- Leukemia: There are two types of leukemia, acute and chronic, which occur as a result of abnormal proliferation of white blood cells in the bone marrow. While acute leukemia progresses rapidly and requires urgent treatment, chronic leukemia progresses more slowly and provides time for treatment.
- Lymphoma: Lymphoma, which occurs as a result of abnormal growth of immune cells called lymphocytes, has two types: Hodgkin lymphoma and non-Hodgkin lymphoma. Hodgkin lymphoma is characterized by lymph nodes and Reed-Sternberg cells, while non-Hodgkin lymphoma is not specific to specific cells and has many subtypes.
- Myeloma: Myeloma occurs as a result of abnormal growth of bone marrow cells called plasma cells and can cause bone weakness and fractures.
- Hairy Cell Leukemia: Hairy cell leukemia, one of the rare types of leukemia, occurs as a result of abnormal growth of B cells in the immune system.
- Waldenström Macroglobulinemia: Waldenström Macroglobulinemia, another rare type of bone marrow cancer, develops as a result of excess antibody production in the bone marrow.
Bone Marrow Cancer Diagnosis Methods
Since there are many different types of bone marrow cancer such as leukemia, lymphoma, and myeloma, diagnosis methods are also quite diverse. Methods used in the diagnosis of bone marrow cancers can be listed as follows:
- Blood Tests: Blood tests are one of the most effective methods in diagnosing cancer because they provide important information about blood cells. Blood tests can detect anemia, abnormal cells that indicate leukemia, or levels of certain chemicals.
- Bone Marrow Biopsy: In a bone marrow biopsy, a sample is usually taken from one of the large bones, such as the hip bone or breastbone, with the help of a thin needle. The sample taken is examined to determine the presence and type of cancer cells.
- Imaging Tests: Imaging tests such as x-rays, magnetic resonance imaging (MRI), and computed tomography (CT) are used to evaluate whether cancer has spread to the bones and other parts of the body.
- Bone Scan: A radioactive substance is injected and spreads to the bones. Images taken with the radiation of this substance show whether cancer has spread to the bones.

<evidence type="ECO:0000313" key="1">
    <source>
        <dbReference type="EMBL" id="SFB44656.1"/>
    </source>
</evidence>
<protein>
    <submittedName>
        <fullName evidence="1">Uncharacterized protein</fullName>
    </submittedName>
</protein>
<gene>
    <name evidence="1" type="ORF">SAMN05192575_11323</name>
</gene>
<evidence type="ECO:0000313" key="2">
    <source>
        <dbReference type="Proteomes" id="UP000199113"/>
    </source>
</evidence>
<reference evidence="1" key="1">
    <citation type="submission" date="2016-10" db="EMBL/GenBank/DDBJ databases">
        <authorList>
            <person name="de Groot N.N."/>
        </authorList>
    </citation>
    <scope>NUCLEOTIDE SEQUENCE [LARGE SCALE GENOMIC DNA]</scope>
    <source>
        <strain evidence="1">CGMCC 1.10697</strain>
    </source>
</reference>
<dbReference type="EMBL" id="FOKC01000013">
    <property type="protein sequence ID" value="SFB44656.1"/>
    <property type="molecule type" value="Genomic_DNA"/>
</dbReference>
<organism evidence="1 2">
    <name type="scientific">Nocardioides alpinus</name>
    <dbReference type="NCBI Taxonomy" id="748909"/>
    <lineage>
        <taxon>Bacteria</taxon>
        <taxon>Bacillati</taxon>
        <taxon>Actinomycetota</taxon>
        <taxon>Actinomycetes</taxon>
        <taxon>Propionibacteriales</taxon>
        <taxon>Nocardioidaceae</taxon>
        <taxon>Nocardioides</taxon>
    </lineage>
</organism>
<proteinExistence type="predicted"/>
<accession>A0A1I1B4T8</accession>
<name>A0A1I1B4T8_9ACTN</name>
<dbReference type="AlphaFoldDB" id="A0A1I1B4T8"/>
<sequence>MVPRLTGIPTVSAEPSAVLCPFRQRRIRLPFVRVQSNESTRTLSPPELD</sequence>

- PET (Positron Emission Tomography) Scan: In this test, a radioactive substance is injected into the body and focuses on cancer cells, showing abnormal activity in images.
- Bone Marrow Aspiration: It is similar to a bone marrow biopsy, but in this method, bone marrow is usually taken from the liquid part.
- Lymph Node Biopsy: In cancer types such as lymphoma, the type of cancer and its level of spread can be determined by taking samples from the lymph nodes.
- Cytogenetic and Molecular Tests: These tests help determine the type of cancer and treatment options by examining the genetic and molecular characteristics of cancer cells.
Bone Marrow Cancer Treatment
Treatment of bone marrow cancer is planned by a specialist healthcare team according to the type of disease, its stage of progression and the general health condition of the patient. The methods used in the treatment of bone marrow cancer can be explained as follows:
- Chemotherapy: Chemotherapy, frequently used in the treatment of bone marrow cancers, is a drug treatment used to destroy or control cancer cells. Drugs are injected intravenously and target cancer cells throughout the body, but other cells may also be affected to some extent.
- Radiotherapy: The aim of radiotherapy is to destroy cancerous cells in a certain area with the help of high-energy radiation.
- Bone marrow transplantation: Bone marrow transplant is the process of replacing a patient’s damaged or cancerous bone marrow cells with cells from a healthy donor. A bone marrow transplant can be used to replenish the patient’s immune system cells and blood cells.
- Targeted Therapies (Smart molecules): There are targeted drugs specifically designed for some bone marrow cancers, providing more effective treatment.
- Immunotherapy: Immunotherapy is the activation of the immune system to support the fight against cancer cells. It can help destroy cancer cells by making them better recognized by the body.
Since early diagnosis is of great importance in cancer treatments, if you suspect bone marrow cancer, consult a specialist doctor and have your check-ups.